The entire 2 meter DNA sequence is called a genome and it codes for about 23,000 specific sub-units called genes. These genes can be thousands or millions of nucleotides long. Each gene codes for a specific combination of up to 50,000 proteins and therefore a distinct feature of you, or any other living organism. This is why we talk about genes so much. It’s where we can literally see the difference in each other.

Just when they thought we understood DNA and gene sequencing, scientists discovered another layer of complexity in the genetic information storage system. Biochemists have now learnt that there are overlapping genes in some bacteria, fish and mammals. One study found just under a thousand in humans. By “overlapping” they mean that the DNA letter sequence, which is normally very exact, can be moved along one or two base pairs, read again and produce a another perfect message for coding a different protein. This is equivalent to moving the reading frame of this sentence one or two spaces to the left and the sentence still being perfect grammatical English…T hisi sequivalen tt omoving….Th isis equivale nt tomovi…!!!The best minds on earth can’t match this feat of the humble cell.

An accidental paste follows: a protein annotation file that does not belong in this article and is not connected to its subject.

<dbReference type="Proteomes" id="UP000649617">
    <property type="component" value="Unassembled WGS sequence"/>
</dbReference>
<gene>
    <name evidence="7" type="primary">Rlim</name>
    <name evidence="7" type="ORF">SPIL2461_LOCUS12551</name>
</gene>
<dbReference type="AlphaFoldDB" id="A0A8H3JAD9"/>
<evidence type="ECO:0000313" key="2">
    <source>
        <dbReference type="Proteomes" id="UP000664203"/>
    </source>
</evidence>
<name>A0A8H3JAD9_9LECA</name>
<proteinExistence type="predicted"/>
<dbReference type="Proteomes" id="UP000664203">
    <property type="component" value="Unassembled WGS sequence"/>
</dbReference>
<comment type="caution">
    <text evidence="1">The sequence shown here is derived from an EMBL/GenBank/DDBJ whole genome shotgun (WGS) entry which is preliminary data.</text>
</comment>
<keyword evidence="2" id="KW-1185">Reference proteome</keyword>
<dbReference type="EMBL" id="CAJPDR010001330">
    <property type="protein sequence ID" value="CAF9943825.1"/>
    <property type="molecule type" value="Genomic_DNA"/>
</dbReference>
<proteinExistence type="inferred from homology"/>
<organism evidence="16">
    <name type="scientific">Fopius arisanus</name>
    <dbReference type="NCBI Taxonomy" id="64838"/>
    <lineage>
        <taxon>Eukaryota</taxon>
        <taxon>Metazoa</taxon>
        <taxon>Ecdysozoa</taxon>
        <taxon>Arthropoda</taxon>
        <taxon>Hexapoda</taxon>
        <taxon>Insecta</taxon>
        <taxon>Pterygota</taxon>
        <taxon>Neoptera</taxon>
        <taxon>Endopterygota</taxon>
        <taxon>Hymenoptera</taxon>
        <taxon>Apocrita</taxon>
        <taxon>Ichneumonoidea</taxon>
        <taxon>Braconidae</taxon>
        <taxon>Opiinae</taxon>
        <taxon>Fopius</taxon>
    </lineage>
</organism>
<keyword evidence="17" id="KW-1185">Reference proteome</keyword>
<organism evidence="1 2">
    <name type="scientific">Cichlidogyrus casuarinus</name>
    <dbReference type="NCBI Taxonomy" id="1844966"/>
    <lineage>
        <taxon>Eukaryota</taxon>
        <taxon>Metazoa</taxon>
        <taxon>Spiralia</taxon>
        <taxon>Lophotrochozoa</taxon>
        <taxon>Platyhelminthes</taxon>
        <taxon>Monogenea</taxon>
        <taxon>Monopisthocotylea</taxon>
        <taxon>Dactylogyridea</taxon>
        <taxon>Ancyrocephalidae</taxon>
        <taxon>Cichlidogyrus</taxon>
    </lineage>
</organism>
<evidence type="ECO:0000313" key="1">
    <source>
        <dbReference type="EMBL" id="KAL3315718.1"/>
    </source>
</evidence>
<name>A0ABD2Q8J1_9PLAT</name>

How is this astronomical amount of information stored in such a small space? Well, the already spiraled DNA ladder is first of all wrapped around a special protein binder called a histone, like a thread wound around a spool. Each histone will wrap around DNA exactly 2.5 turns. Are you surprised to learn that the initiation sites for gene replication or translation are always perfectly positioned between histones so they can be accessed?! This exact placement is driven by a histone placement code embedded in the DNA that repeats every ten nucleotides. Histones are further wrapped around larger protein binders called nucleosomes. This process goes on up through nine ever larger levels until we finally come to a complete chromosome housing a specific section of DNA about 5cm long. Given that there are between 30 and 50 trillion cells in an adult human, this means there could be 50 billion kilometres of DNA inside us. This is enough to go to the sun 300 times!

Humans have 23 duplicate pairs of chromosomes, so that makes 46 in total. Twenty two of these pairs are identical in males and females. The final pair of chromosomes are made up of an X and a Y for males, and two X chromosomes for females. This difference forms the basis of all sexual reproduction and gender development.

The reason why we have 23 separate pairs of chromosomes instead of one exceptionally long one is threefold:

First, access to genetic information is far and far easier. As part of its everyday functioning, the cell is constantly transcribing a genetic strand of DNA into RNA. These genes are then taken to a ribosome for the manufacturing of proteins. Quick access to the exact strand of DNA required is therefore vital.

Second, transcribing shorter sections minimises copying mistakes. In fact the protein molecules that control the copying process are so accurate, and can multi-level proofread so well, that only one mistake occurs for every 100 million nucleotides copied. This is truly fantastic. As an example Chromosome Number 1 has 246 million base pairs of A, T, G, and C. This is the equivalent of 200,000 pages of information.